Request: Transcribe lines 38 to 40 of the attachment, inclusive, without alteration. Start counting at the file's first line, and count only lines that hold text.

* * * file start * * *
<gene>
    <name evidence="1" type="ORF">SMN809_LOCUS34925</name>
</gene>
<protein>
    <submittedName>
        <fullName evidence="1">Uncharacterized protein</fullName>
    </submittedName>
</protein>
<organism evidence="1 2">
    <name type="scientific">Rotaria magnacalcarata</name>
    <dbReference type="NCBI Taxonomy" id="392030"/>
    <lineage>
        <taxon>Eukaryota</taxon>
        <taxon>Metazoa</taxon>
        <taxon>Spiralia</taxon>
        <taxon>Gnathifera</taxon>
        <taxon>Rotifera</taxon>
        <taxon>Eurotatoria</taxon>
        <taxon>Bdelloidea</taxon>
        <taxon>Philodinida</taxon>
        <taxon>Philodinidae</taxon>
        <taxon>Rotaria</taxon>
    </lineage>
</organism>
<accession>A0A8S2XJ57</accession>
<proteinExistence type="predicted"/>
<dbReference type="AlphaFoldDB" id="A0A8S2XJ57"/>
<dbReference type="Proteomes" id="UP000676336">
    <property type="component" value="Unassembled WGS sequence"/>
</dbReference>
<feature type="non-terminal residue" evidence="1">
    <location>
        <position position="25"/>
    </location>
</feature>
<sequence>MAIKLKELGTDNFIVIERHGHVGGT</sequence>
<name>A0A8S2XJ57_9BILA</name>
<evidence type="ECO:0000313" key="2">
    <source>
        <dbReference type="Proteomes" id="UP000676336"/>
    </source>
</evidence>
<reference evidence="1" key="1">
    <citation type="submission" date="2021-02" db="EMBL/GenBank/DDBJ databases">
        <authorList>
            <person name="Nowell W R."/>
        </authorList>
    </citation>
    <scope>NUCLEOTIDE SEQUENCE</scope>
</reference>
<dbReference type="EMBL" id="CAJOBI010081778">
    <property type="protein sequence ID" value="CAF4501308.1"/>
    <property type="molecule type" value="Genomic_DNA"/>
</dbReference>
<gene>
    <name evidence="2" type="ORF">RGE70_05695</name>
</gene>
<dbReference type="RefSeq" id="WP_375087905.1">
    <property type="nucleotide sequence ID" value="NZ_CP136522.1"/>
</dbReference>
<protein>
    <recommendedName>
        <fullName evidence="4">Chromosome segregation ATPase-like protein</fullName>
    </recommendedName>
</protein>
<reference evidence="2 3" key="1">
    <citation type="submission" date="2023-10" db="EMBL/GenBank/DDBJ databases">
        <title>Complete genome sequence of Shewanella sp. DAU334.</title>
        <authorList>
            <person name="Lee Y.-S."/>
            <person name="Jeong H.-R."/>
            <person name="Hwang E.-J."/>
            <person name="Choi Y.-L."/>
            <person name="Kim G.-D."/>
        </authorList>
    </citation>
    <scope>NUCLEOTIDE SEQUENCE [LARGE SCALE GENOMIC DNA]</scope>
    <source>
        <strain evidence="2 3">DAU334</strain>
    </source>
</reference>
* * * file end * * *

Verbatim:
<evidence type="ECO:0000313" key="2">
    <source>
        <dbReference type="Proteomes" id="UP000676336"/>